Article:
For years I have heard researchers referring to Alzheimer’s disease as ‘type 3 diabetes’, so I was initially unsurprised by an article in Medical News Today (Feb 24th) claiming that the condition has been linked to high blood sugar. However, on closer inspection I realised this article is a bit different reporting on a study identifying a direct causal link in which glucose damages an enzyme in the pre-clinical stage. Another reminder, perhaps, why you want to avoid a high carb diet, especially refined carbs, like breakfast cereals, cake, biscuits, sweets etc.

Eating chocolate regularly linked to improved cardio metabolic health

Good news: In a study reported in Knowledge (Feb 17th) people that ate more chocolate had better liver enzymes and reduced insulin resistance than those who ate less.

Bad News: This association may be due to other associated lifestyle factors, such as higher socioeconomic status. However, the authors conclude:

Given the growing body of evidence, including our own study, cocoa-based products may represent an additional dietary recommendation to improve cardio-metabolic health.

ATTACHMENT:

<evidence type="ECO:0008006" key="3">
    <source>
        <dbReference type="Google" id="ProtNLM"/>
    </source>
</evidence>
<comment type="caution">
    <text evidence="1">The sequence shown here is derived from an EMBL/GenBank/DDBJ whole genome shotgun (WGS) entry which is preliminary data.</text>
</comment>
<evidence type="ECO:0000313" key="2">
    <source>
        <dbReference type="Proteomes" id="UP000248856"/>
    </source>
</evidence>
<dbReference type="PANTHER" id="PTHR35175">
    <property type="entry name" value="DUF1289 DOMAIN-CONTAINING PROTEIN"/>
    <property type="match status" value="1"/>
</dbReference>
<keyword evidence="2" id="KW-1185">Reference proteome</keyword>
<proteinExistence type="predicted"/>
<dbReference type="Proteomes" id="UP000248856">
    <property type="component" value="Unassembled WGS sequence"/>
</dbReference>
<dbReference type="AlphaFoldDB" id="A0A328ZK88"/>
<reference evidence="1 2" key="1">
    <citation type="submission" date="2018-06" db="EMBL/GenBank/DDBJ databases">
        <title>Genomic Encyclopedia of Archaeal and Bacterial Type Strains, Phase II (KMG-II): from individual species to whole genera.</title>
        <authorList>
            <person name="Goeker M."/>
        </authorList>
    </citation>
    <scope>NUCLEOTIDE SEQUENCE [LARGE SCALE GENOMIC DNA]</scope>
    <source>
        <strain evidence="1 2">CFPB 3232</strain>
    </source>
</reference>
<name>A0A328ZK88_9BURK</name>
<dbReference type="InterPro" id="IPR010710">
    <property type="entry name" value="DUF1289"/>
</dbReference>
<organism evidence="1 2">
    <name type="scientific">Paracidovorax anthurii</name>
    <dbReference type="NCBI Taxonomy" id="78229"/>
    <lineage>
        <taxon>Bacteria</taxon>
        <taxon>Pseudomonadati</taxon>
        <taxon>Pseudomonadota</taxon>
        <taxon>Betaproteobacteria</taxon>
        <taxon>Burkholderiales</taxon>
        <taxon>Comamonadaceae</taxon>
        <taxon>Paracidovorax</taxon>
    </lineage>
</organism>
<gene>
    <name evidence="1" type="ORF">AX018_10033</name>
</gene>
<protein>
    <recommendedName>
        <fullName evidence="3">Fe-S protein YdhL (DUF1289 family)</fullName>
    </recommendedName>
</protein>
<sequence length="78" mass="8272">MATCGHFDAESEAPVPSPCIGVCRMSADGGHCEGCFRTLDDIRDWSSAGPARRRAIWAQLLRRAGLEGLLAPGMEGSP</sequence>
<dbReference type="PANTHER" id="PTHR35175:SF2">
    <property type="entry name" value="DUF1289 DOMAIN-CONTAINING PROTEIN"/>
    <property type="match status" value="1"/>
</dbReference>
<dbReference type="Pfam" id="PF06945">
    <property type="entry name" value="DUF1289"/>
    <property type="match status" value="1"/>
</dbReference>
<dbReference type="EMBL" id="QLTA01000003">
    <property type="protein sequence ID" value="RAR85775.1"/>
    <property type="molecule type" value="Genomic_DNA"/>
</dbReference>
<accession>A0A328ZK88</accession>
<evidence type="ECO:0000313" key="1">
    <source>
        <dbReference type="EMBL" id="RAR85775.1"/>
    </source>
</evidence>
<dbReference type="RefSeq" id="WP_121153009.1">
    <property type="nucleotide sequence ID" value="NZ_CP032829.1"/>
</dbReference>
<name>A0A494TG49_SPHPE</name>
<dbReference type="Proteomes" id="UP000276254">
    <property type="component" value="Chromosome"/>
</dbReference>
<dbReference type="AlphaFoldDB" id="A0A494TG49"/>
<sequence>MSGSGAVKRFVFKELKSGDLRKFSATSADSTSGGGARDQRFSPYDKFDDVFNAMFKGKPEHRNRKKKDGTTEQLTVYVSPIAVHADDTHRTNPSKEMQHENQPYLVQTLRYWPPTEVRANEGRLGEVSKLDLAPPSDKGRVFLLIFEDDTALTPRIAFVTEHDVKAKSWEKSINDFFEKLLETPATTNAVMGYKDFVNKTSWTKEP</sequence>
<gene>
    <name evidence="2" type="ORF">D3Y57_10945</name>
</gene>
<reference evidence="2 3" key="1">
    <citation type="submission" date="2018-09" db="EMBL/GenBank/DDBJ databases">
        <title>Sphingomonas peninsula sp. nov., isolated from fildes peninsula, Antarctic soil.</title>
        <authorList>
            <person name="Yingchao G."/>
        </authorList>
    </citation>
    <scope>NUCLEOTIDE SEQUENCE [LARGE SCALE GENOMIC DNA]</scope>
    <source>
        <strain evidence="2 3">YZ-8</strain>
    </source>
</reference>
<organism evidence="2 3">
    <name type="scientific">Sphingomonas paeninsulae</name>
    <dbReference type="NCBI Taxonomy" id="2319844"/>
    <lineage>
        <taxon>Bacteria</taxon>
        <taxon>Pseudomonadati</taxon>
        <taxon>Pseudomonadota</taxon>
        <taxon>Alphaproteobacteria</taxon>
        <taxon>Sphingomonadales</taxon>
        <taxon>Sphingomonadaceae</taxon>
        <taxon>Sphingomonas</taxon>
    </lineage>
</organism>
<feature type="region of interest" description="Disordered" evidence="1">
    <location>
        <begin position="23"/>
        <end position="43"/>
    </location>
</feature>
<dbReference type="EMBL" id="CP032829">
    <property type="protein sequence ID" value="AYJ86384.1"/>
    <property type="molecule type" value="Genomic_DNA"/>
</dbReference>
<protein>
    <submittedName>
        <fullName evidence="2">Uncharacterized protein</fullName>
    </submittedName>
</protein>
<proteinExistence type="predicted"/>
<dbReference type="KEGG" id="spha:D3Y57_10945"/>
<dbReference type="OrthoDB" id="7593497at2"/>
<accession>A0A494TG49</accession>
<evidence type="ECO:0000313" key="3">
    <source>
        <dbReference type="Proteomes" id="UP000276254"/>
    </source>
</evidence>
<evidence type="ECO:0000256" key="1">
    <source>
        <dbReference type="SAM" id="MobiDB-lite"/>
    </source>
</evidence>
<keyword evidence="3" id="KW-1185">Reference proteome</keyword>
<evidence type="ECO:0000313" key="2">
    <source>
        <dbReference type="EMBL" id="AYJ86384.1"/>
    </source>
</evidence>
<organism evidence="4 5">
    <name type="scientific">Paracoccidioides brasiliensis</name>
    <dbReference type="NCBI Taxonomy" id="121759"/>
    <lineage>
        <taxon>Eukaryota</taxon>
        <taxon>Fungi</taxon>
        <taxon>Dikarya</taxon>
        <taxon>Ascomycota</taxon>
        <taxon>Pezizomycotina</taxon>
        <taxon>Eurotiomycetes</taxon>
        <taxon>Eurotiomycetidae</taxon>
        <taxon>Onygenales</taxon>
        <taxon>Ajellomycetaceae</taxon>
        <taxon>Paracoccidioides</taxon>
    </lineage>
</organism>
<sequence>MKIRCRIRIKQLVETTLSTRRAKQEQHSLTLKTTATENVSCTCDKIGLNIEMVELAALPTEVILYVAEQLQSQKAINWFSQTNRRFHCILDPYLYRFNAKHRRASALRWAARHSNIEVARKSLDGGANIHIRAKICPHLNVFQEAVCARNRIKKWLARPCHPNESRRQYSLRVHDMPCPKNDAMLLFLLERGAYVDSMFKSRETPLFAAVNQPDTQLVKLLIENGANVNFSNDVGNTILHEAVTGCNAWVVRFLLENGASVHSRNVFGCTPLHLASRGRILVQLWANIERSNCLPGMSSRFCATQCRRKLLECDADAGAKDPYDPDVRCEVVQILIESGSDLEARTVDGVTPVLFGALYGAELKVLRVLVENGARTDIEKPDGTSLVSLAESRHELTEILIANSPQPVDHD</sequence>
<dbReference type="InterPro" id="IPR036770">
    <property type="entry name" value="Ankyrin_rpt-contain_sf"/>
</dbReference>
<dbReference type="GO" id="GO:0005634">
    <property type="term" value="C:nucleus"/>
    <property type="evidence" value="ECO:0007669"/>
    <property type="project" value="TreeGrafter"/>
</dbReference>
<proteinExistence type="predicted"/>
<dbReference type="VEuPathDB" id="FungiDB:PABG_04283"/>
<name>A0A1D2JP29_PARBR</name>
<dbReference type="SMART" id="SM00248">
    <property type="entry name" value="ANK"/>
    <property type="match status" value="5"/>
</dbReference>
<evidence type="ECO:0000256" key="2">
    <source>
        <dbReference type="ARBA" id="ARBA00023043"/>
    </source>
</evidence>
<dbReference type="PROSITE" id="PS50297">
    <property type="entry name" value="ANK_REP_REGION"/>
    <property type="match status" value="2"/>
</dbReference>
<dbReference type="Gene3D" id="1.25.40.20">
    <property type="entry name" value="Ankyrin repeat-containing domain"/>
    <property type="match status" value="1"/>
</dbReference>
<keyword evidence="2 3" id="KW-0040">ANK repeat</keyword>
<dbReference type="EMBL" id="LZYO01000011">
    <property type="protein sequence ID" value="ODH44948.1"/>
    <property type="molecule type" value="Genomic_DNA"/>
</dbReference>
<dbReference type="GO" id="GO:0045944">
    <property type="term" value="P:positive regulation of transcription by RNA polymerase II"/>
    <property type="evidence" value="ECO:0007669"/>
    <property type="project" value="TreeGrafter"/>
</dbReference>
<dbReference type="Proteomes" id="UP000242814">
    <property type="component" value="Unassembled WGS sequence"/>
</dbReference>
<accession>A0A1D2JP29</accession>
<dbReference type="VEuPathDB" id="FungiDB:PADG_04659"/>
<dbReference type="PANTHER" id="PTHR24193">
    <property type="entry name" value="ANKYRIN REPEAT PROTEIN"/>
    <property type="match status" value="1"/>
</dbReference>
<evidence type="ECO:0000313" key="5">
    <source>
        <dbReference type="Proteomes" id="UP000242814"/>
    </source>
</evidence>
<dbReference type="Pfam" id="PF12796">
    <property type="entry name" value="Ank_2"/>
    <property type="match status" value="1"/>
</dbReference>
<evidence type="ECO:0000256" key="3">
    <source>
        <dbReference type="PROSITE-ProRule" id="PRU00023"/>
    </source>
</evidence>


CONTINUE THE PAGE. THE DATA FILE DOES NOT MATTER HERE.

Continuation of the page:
Proton Pump Inhibitors (PPIs) linked to ‘silent’ kidney damage

News Medical (Feb 22nd) reports on a study that followed 125,000 new users of PPIs for 5 years. In this time nearly 10% developed chronic kidney disease or end stage renal disease. In most cases there were no early signs of kidney damage. These dangerous drugs are handed out like smarties by GPs all over the UK and USA, and elsewhere, no doubt. Acid reflux (or silent reflux as it is sometimes called, when all the patient has is a cough!) is all it takes end up with a PPI in your pocket. The main reason for acid reflux is, however, the eating of cereal grains. The solution is obvious. Cereal grains, especially wheat, can also cause kidney disease, so removing cereal grains from the diet and not taking PPIs could save many a person from real suffering and further unnecessary drugs, with their attendant side effects.

Coeliac without gut symptoms

DailyMail (February 10th) has a story about a boy who left doctors baffled after repeatedly suffering broken bones. Although he did not have the typical gut symptoms, he was eventually diagnosed with coeliac disease and placed on a gluten free diet. His bone mineral density improved, and he suffered no further breaks in the four year follow up. His older brother, who had no symptoms, was also found to have coeliac disease. The authors of the case report said: ‘It is essential to diagnose celiac disease as early as possible in order to minimise the compromise in bone health and prevent other complications of the disease. First-degree relatives should always be screened for the disease, even asymptomatic ones.’ (BMJ report here). I couldn’t agree more.

Gluten-free products may be high in heavy metals